White House tweets video of 'permanently separated' families following death of Iowa college student

White House tweets video of 'permanently separated' families following death of Iowa college student
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The White House published a video on Wednesday of families who have been "permanently separated" because a loved one was killed by an immigrant in the country illegally, ratcheting up GOP efforts to tie the death of an Iowa college student to the need for stricter immigration laws.

The White House video notes that the Tibbetts family has been "permanently separated" after Mollie Tibbetts, 20, was found dead after a month-long search. An undocumented immigrant has been charged in her death.

The video depicts a montage of several unidentified individuals talking about loved ones who were killed by illegal immigrants, with many of them describing violent circumstances.

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“My separation is permanent,” the individuals each say at the end of the video, an apparent reference to the outcry over the separation of thousands of migrant families at the border in recent months.

Republicans and Democrats alike spoke out against the separation of families, which resulted from the Trump administration's "zero tolerance" policy implemented earlier this year.

The government has since reunited most of the more than 2,000 separated children with family members, though many could not be reunited due to deportations or safety concerns.

The White House video was published Wednesday around the time White House press secretary Sarah Huckabee Sanders brought up Tibbetts during a press briefing.

"Sadly, the individual believed to be responsible for the murder is an illegal immigrant, making this an unfortunate reminder of why we need to strengthen our immigration laws," Sanders said.

Cristhian Bahena Rivera, 24, was charged with murder in connection to the death of 20-year-old Iowa college student Mollie Tibbetts, who had been missing for more than a month before authorities discovered her body this week.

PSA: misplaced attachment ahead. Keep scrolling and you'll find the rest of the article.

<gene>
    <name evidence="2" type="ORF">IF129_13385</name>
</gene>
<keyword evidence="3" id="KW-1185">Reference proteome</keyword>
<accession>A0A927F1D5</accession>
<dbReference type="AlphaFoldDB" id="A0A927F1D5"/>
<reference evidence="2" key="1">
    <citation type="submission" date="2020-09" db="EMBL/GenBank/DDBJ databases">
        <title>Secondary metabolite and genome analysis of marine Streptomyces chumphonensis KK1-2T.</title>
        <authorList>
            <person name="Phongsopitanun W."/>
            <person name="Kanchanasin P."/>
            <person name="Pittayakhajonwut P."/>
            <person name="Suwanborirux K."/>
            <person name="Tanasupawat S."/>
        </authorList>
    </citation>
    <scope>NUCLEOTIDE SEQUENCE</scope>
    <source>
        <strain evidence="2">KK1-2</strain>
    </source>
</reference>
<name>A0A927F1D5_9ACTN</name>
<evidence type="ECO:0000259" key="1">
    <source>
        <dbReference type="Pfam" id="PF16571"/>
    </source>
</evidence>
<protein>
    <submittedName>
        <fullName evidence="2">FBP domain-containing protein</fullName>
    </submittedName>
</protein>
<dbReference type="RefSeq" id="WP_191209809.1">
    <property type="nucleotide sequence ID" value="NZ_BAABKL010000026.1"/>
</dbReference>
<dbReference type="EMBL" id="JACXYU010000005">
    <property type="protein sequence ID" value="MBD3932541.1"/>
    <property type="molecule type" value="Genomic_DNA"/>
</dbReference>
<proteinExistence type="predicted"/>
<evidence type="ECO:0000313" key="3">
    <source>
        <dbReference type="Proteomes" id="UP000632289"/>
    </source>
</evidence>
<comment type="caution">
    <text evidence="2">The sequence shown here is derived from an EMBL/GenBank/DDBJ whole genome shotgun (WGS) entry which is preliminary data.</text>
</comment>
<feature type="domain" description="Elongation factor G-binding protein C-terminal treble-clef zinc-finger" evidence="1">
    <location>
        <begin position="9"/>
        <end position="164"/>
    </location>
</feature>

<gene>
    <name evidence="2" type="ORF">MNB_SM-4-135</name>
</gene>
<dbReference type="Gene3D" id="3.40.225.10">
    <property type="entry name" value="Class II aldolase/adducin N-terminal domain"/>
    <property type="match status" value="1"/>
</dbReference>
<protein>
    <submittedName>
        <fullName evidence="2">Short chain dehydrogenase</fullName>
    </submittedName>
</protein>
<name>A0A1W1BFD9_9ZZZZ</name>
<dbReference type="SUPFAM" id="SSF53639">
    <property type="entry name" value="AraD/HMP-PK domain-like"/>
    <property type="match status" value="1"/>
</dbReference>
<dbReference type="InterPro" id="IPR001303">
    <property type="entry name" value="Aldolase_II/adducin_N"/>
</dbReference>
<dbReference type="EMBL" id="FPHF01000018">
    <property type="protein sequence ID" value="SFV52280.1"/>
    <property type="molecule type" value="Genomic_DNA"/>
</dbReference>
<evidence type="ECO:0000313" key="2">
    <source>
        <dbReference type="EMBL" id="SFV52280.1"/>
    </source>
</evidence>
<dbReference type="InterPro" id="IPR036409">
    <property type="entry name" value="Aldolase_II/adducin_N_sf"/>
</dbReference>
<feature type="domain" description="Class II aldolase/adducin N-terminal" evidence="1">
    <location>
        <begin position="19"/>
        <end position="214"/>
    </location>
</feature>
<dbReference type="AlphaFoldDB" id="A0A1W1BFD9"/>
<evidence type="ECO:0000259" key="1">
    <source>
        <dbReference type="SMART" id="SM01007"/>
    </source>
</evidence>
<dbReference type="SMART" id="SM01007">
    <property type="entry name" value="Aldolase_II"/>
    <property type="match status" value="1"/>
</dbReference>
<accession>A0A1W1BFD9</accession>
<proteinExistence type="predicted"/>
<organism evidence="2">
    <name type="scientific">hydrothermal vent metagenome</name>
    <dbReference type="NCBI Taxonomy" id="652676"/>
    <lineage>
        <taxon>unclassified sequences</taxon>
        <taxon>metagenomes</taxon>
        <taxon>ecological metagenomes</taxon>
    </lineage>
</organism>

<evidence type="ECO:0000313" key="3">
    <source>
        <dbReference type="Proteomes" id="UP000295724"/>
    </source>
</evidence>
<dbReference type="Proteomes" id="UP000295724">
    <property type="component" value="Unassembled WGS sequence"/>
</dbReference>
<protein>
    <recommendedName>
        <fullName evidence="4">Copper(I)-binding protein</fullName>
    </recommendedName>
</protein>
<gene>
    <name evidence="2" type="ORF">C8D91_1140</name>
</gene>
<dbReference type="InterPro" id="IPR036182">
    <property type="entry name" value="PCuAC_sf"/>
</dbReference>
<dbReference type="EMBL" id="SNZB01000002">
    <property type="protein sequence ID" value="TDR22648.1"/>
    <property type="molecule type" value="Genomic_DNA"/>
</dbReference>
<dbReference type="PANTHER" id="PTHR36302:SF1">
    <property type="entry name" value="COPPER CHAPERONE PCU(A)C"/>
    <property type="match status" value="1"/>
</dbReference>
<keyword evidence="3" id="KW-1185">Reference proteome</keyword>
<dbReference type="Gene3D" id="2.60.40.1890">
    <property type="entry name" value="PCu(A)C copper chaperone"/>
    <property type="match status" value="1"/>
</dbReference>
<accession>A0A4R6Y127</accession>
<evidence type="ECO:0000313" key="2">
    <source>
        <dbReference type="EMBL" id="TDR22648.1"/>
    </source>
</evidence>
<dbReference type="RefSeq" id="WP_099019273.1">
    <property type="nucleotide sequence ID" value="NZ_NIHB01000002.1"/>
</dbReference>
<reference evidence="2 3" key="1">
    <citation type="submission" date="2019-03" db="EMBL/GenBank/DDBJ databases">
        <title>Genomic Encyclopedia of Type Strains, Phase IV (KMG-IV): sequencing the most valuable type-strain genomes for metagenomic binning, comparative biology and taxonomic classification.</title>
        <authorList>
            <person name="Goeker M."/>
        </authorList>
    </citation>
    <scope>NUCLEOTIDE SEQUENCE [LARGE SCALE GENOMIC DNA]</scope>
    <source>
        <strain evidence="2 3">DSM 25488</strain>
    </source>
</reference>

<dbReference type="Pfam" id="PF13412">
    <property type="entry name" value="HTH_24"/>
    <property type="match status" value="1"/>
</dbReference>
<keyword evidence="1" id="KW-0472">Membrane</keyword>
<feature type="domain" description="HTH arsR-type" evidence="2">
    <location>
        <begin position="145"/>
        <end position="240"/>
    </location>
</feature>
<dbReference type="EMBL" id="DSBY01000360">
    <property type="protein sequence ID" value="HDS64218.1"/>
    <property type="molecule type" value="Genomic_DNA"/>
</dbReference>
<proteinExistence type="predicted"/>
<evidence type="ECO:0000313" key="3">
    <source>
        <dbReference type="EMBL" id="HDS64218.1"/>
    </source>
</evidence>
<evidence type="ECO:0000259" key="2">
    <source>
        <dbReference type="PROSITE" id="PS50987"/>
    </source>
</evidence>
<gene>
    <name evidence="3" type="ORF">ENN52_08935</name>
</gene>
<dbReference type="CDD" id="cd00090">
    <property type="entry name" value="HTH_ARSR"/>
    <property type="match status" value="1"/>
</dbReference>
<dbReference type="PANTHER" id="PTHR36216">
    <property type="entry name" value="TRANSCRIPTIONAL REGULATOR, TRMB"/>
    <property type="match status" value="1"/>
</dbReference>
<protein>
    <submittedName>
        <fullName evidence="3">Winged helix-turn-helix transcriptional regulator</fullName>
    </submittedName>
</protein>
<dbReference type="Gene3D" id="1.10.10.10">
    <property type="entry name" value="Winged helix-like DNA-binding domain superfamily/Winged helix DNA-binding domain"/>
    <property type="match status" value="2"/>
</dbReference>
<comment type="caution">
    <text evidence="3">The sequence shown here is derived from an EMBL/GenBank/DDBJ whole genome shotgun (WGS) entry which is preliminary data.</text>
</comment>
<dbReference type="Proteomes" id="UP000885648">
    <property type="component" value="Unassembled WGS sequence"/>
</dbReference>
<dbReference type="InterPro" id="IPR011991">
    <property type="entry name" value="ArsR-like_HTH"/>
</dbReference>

Rivera was in the country illegally, according to Immigration and Customs Enforcement, but his employer said that he had passed a background check and was in "good standing" as a worker.

Rivera's attorney filed a court document on Wednesday that argued his client was working legally in the U.S..

President TrumpDonald TrumpFormer defense secretary Esper sues Pentagon in memoir dispute Biden celebrates start of Hanukkah Fauci says lies, threats are 'noise' MORE highlighted Tibbetts' case during a rally in West Virginia on Tuesday night.

"You heard about today with the illegal alien coming in, very sadly, from Mexico, and you saw what happened to that incredible, beautiful young woman. Should’ve never happened," Trump said.

"We’ve had a huge impact but the laws are so bad," he continued. "The immigration laws are such a disgrace. We’re getting them changed, but we have to get more Republicans." 

Trump's rhetoric reverberated among some Republicans. Iowa Sens. Chuck GrassleyChuck GrassleyGraham emerges as go-to ally for Biden's judicial picks Iowa Democrat drops bid to challenge Grassley after death of nephew Bipartisan senators press FBI, inspector general for changes following Nassar case MORE (R) and Joni ErnstJoni Kay ErnstBiden picks former Senate candidate Theresa Greenfield to Iowa's USDA post Biden has just 33 percent approval rating in Iowa poll Overnight Defense & National Security — A new plan to treat Marines 'like human beings' MORE (R) issued a joint statement lamenting that "too many Iowans have been lost at the hands of criminals who broke our immigration laws."

Arizona Senate candidate Kelli Ward (R) alleged that current lawmakers, including Sens. Jeff FlakeJeffrey (Jeff) Lane FlakeRubio vows to slow-walk Biden's China, Spain ambassador nominees Senate confirms Thomas Nides as US ambassador to Israel Flake, Cindy McCain among latest Biden ambassadors confirmed after delay MORE (R-Ariz.) and John McCainJohn Sidney McCainGOP senators appalled by 'ridiculous' House infighting MSNBC's Nicolle Wallace, Chris Christie battle over Fox News Trump's attacks on McConnell seen as prelude to 2024 White House bid MORE (R-Ariz.) "contribute" to deaths at the hands of illegal immigrants.

The Trump administration has made cracking down on illegal immigration and building a wall along the U.S.-Mexico border hallmark issues since the time the president hit the campaign trail. 

Trump regularly derides the U.S. as having the “worst” laws of anywhere in the world, and frequently calls on Congress to pass legislation restricting illegal immigration and reforming legal immigration programs.

—Updated at 4:22 p.m.